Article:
A Simple Walk
A Simple Walk
By Tracey Barnes Priestley
On a recent weekday, I found myself with an unexpected two-hour lunch break. What to do?
The obvious choice would have been to tackle my bills but one look outside and I knew that wasn’t going to happen.
The sun was brilliant and there wasn’t a cloud in the sky.
The answer was obvious. I’d dash home, change clothes, hitch up the dog, and we’d have a glorious walk in the sunshine.
Was I really considering such an irresponsible choice? I had a brief pang of guilt and quickly double-checked my decision. Paying bills vs. the countryside on a sunny afternoon? It was, as they say, a “no brainer.”
Fifteen years ago I tried running, managing to get up to a steady three miles and you know what? I hated each and every step.
- I’d wait for the endorphins to kick in. They didn’t.
- I’d try not to be bored. I was.
- I’d watch other people jog along, looking so content. Ha!
For nearly three years I begrudgingly took to the road, mile after mile, day after day until one morning I stopped next to a pasture of fat, oblivious sheep and laughed out loud. What in the world was I doing? I knew I had to get my exercise but really, did I have to be miserable each and every time?
It was then that I discovered the magic of a long walk at a quick pace. For whatever reason, this proved to be my kind of exercise.
- Was it because my knees weren’t screaming with every step or my chest wasn’t heaving, on the brink of explosion?
- Or was it that walking allowed me greater clarity of thought and more opportunity to appreciate my surroundings?
- Best of all, the negative mental chatter had all but disappeared.
Good old fashioned walking – exercise for every age. (At 80, my father still walked an hour each morning. My 81year old mother was making a 5 mile loop around San Diego Bay, a practice her doctors believed helped her recover so well when she fractured her hip.)
Establish a brisk, solid pace and you’ll have many physical, mental, and emotional benefits. It’s free and requires nothing more than a good pair of tennis shoes. You can walk a little or a lot. You can walk alone, with a friend, or even with a group of friends as some my neighbors do. If you can put one foot in front of the other, you can get some daily exercise – even if it means using a cane, as my father did.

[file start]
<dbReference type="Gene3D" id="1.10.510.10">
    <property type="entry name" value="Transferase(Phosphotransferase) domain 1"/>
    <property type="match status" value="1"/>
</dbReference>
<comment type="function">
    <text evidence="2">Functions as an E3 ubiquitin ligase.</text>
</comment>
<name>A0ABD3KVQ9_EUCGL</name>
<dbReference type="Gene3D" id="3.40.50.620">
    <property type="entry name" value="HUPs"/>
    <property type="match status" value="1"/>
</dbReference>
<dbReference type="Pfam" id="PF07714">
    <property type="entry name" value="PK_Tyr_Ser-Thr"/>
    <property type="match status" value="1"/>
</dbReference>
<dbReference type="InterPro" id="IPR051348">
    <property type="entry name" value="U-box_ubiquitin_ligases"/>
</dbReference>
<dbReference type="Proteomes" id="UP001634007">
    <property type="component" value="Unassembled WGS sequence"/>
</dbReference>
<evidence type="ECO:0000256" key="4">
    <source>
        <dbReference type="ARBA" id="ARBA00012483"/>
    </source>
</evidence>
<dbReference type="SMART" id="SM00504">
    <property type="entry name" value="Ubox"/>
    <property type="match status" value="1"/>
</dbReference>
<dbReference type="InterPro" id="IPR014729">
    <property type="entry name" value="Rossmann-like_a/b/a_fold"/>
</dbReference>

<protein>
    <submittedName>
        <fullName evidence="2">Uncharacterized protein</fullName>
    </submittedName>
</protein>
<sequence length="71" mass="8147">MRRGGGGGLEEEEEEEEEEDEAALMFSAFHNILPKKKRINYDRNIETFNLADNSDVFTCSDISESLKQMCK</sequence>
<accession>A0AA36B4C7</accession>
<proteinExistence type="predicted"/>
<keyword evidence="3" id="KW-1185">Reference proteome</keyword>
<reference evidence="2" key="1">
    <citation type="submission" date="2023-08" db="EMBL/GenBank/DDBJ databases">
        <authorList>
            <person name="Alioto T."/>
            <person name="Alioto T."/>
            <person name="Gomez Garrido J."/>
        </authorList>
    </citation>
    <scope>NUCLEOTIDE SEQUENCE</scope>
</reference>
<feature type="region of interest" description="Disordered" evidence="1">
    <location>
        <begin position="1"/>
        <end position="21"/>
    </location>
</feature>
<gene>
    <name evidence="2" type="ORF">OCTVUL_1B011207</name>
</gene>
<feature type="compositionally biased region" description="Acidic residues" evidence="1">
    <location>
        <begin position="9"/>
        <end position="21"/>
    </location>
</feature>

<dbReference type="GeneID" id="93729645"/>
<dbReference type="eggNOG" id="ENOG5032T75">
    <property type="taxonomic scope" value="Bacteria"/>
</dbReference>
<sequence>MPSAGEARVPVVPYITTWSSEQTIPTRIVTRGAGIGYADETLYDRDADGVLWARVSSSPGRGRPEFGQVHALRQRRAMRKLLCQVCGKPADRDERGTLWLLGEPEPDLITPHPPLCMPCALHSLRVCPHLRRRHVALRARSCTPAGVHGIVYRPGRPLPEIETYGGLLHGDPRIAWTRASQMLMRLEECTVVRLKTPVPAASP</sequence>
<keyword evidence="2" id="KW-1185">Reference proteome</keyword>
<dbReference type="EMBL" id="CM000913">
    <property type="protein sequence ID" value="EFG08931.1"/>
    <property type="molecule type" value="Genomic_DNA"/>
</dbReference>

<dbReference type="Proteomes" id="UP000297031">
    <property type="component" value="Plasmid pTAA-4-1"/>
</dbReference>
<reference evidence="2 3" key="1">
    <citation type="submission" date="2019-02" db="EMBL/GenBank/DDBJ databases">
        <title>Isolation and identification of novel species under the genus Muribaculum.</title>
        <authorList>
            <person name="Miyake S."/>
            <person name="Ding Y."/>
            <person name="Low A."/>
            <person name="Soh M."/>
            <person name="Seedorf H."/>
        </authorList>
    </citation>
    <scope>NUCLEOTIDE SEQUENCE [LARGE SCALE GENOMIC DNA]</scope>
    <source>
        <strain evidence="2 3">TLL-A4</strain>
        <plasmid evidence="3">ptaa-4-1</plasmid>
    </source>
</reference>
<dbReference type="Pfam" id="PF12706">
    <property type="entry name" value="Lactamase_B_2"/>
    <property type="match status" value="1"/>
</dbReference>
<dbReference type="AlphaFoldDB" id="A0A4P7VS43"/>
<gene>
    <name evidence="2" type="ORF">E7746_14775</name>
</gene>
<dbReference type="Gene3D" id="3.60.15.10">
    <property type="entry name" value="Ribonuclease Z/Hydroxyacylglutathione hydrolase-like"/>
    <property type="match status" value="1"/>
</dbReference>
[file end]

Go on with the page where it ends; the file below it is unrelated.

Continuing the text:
Of course, depending on where you live and what season it is, the weather can dampen the spirits of even the most dedicated walkers. Here in northern California, the weather can make or break the best of them. I know this from years of experience.
One Sunday morning, in the dead of winter, my husband and I thought we’d head north to the mouth of the Klamath River for our weekly commune with nature. We got as far as the delightful seaside village of Trinidad. It was cold. It was wet. We fought our way out onto the pier, made a pass by the boat ramp, briefly stared at the beach, and then, with heads down against the wind and rain, struggled to get back to the car. (With age comes wisdom, some of the time!)
Final score? Inclement weather one, two drenched Boomers and their stinky dog, zero.
Well, that\’s not entirely true. That walk was thoroughly invigorating, in a somewhat painfully wet kind of way. But it’s worth noting that it’s entirely possible to have a wonderfully energizing walk on a day when even the birds are smart enough to stay grounded.
How was my midday walk that sunny day? Perfectly wonderful. I appreciated the delicate, pink blossoms of a quince. The dog had a good romp. And I headed into my afternoon of work entirely refreshed.
Take a walk! You’ll feel better for it.
Tracey Barnes Priestley spent many years as a therapist and is now a Life Coach. A former syndicated columnist, Tracey currently writes about Boomer issues on her website, TheSecondHalfOnline.com. Her first novel, Duck Pond Epiphany was published in May, 2013.